Nevertheless, Nienhuys was still involved in the company and became a wealthy man and still called a pioneer.

Landgoed Duin & Kruidberg castle

J.T. Cremer successfully built the Deli Company into a giant money-making tobacco company. He was the administrator from 1871 to 1883.

After accumulating wealth from Deli, J.T. Cremer the bought the Landgoed Duin & Kruidberg castle in Santpoort, North Holland in 1895. Previously it was owned by Dutch King Willem III in 1682 and used as a hunting retreat.

Cremer spent his summer working in the castle Duin en Kruidberg in Santpoort and when winter came, he went to Prinsessegracht in The Hague.

An article in the Hollandsche Revue 1903 article wrote:

In a large, spacious back room, which by means of glass doors that reach to the ground, gives a beautiful view of the pond, a lawn and against the dune tree, two writing tables are placed. And all around, on chairs, benches and smaller tables, are books, wallets, bundles of papers and papers…

Mr. Cremer is sitting at one table early in the morning amid his documents and correspondence; and his secretary is seated at the table next to him, who writes on the typewriter the answers which have been dictated or indicated to him by Mr. Cremer.

J.T. Cremer is the man behind the Coolie Ordinance, passed by the Dutch East Indies government in 1880. The regulation allowed companies to engage coolies in a contract that bound them for three years. The workers were meant to pay for their “debt” of transportation cost to Deli land. The ordinance also contained “poenale sanctie”, allowing companies to directly punish their workers for any alleged wrongdoing.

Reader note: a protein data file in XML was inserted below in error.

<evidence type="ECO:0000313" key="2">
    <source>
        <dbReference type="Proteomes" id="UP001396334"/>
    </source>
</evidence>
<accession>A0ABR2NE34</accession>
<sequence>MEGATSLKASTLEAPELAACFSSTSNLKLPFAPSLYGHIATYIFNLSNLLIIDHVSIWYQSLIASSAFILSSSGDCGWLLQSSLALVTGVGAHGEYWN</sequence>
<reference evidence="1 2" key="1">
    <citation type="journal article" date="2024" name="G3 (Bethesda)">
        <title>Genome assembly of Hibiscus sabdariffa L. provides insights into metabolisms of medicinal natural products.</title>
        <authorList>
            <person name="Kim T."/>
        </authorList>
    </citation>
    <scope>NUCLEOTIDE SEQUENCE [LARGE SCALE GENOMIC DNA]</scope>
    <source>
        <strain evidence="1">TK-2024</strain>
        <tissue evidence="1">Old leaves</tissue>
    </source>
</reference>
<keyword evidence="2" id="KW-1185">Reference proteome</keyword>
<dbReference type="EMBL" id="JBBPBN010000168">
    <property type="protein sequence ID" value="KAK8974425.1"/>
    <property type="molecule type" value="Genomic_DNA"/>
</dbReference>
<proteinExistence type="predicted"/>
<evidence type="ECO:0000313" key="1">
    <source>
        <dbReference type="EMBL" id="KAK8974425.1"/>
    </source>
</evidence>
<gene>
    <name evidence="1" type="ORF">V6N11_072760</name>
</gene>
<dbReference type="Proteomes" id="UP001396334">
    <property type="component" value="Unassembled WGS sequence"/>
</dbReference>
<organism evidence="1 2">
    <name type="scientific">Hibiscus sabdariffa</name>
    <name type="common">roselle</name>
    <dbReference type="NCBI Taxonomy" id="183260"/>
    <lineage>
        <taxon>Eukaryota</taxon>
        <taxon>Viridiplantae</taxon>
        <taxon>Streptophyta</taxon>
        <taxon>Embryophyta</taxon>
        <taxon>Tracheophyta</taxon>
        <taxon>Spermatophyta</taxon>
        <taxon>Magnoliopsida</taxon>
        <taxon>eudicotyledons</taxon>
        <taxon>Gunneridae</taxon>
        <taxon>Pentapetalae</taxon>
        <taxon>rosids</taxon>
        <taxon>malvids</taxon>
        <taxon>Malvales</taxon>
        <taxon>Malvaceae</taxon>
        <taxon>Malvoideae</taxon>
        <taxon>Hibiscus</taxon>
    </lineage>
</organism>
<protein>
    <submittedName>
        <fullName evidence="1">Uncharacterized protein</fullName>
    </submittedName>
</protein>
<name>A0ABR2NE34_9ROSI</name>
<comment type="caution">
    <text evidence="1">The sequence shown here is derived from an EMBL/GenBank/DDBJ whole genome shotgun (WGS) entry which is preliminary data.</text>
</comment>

A cartoon in De Amsterdammer. Van Kol (member of the socialist party) to Cremer: Excuse me, what
now? Cremer replied, Yes, we Deli men. . . . preferably keep quiet about that.

Cremer became the minister of colony 1897–1901. He founded the Netherlands Shipbuilding Company, and co-founded the Bouwonderneming Jordan NV, Royal Packet-Society, Dutch Shipbuilding Company. He was the president of the Nederlandsche Handel Maatschappij, later became ABN AMRO.

Tropical Institute Amsterdam

The Royal Tropical Institute is originally called the Colonial Institute, was initiated by J.T. Cremer and others in 1910 to “study” the tropics and to “promote” (read plunder) trade and industry in the colonial territories of the Netherlands.

J.T. Cremer and Ambrosius Hubrecht directed the construction of the building, financed mostly by trading companies and wealthy merchants. Contributors include merchants who made lots of money from Deli: CW Janssen, Hendrik van den Honert, and others. Tjong A Fie contributed 25000 guilders. The total money collected was over f 1,600,000.